For political activists, Twitter packs an important punch

From the Arab Spring uprisings to the MeToo movement, Twitter has proven itself to be a formidable ally to political activists and opposition groups.

From the Arab Spring uprisings to the MeToo movement in which women spoke out about sexual assaults, Twitter has proven itself to be a formidable ally for political activists and opposition groups. established, an irreplaceable ally.

Other social media platforms may have more users, but the network now owned by billionaire Elon Musk dominates the global conversation – even if Twitter’s future is in doubt.

Mahsa Alimardani, senior researcher at the human rights NGO Article 19, said: “Twitter clearly has a huge influence in attracting the attention of the media and officials. So, it has a very special place and is unique in that way.”

In the anti-government protests that have rocked Iran in recent months, the tweets are “helping Iranians witness the pain and struggle of their compatriots, helping the world witness the what’s going on,” she told AFP.

Especially in countries that already control independent press or foreign correspondents, Twitter provides an important lifeline to the outside world.

This week, posts from inside the Chinese iPhone factory run by Foxconn showed workers revolting against a total lockdown imposed by Covid-19, disrupting the government’s attempt to portray calm appearance amid their draconian efforts to contain the virus.

Marcus Michaelsen, a researcher specializing in digital activity under authoritarian regimes, said: “It is very important to get information out into the international media but also to document behavior. human rights abuses and atrocities.

– ‘Anti-identity’ –

Twitter had about 237 million daily users at the end of June, far below the nearly two billion Facebook users or the one billion TikTok users.

But its succinct, concise format allows the network to outweigh its weight on opposition groups, as anyone can become a “citizen journalist” who instantly shares the images. which government agencies do not want to be seen.

For Nadia Idle, a British-Egyptian activist who participated in the 2011 Tahrir Square uprising in Egypt, tweets about anti-regime protests across the Middle East also encouraged people by way of showing that they are not alone.

“The ability to broadcast the event and the number of activists who tweeted in English made it a spectacle for people from the outside,” she said.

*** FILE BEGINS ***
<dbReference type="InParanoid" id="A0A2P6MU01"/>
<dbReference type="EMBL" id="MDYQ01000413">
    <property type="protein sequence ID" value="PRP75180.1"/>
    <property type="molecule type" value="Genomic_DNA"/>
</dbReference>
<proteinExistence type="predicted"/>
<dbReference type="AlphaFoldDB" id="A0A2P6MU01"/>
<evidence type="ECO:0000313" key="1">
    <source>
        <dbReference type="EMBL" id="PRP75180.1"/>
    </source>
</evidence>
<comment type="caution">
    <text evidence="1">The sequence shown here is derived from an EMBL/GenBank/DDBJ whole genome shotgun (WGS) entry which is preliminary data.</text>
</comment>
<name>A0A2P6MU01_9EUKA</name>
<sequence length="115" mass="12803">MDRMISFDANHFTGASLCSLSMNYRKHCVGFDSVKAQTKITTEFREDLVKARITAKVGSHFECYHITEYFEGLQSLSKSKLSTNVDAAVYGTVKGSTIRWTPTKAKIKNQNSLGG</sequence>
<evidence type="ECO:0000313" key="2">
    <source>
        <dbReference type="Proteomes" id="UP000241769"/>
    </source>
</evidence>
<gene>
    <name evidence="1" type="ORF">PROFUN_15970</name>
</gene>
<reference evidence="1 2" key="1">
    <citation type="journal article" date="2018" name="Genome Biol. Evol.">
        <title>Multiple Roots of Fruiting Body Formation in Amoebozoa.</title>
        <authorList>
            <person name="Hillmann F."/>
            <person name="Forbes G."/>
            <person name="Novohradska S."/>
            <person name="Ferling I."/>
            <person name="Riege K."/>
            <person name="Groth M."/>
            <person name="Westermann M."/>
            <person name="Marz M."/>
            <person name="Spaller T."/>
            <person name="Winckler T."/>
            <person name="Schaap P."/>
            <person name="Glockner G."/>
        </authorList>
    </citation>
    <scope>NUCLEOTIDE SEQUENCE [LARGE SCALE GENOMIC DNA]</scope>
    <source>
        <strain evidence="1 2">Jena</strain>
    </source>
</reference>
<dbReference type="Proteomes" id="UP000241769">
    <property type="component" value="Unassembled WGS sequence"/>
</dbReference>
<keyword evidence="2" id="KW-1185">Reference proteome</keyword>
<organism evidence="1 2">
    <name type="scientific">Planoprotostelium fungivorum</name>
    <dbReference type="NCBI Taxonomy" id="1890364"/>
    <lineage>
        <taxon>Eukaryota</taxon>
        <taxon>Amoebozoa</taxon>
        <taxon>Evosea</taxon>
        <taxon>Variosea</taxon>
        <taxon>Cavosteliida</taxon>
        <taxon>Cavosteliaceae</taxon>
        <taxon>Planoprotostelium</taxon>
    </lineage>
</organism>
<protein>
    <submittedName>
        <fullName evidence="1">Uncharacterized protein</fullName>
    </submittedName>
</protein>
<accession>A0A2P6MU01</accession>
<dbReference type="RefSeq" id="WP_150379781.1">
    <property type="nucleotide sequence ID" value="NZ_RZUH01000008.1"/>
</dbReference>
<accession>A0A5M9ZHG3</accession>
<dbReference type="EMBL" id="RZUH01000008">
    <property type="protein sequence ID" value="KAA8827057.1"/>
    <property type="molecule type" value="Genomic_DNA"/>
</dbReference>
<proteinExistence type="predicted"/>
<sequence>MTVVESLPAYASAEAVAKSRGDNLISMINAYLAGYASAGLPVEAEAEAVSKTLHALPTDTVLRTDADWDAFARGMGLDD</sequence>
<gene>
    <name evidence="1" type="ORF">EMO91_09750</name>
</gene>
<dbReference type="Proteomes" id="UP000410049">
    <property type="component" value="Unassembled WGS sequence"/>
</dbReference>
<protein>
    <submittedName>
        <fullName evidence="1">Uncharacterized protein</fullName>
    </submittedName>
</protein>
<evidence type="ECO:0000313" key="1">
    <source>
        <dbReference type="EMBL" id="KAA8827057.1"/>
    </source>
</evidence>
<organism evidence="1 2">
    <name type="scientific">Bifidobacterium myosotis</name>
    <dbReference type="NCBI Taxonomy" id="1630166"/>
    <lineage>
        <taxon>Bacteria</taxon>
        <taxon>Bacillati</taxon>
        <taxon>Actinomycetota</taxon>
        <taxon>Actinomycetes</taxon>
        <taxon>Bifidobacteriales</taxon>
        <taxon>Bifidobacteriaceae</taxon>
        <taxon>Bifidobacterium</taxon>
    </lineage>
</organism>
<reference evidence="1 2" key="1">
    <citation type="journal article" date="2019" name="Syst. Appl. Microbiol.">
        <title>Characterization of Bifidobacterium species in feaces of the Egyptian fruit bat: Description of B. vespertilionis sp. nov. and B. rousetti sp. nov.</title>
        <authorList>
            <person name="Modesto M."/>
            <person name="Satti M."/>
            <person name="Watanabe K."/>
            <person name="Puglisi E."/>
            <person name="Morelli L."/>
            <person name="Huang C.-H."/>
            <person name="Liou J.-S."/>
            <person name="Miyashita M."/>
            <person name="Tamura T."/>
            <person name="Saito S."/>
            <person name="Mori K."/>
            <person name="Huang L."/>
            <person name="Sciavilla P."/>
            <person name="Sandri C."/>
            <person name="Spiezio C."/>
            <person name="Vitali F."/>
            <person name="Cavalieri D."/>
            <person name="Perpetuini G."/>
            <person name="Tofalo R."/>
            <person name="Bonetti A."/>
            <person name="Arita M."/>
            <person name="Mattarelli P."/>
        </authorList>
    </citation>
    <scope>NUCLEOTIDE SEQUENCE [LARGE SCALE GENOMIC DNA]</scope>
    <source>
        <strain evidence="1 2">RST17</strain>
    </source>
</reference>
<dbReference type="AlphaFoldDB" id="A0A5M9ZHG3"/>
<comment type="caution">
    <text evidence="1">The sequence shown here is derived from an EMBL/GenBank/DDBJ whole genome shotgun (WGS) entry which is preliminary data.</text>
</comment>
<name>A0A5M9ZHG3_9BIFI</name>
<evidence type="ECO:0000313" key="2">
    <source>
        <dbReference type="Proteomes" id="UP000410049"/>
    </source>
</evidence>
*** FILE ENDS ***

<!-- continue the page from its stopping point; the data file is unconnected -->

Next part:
Faced with viral tweets causing global outrage, foreign governments may also feel pressure at home to act or at least condemn repressive governments.

And even in democratic countries, Twitter’s function as a digital town hall can provide activists with a megaphone that previously might have been out of reach.

Over the past decade, the hashtag #BlackLivesMatter has become synonymous with the movement to highlight racism and police violence against African Americans, shedding light on often unseen discriminations. to be seen.

“They use the features of Twitter, of the social network, to create a protest identity, to create a sense of community in the movement,” says Michaelsen.

“They know they can reach journalists and policymakers more directly than on Instagram, for example.”

– ‘It would be a great loss’ –

Since the upheaval caused by Musk’s takeover, Twitter has seen a wave of defections as people worry that posts will no longer be adequately curated to weed out misinformation and provocative.

Activists warn that if Twitter dies, the world will lose an important historical record of social movements that might not have gained traction without digital documentation.

“Twitter has maintained an archive of so many different movements and so many different events… So losing that archive would be a huge loss, in a way, a record. historical record,” Alimardani said.

Charles Lister, a political scientist at the Middle East Institute in Washington, said oppressive regimes or terrorist groups would be the only beneficiaries of losing strong control over their behavior. .

In his work on the Syrian civil war, Lister said Twitter plays a “critical” role in documenting war crimes and providing aid.

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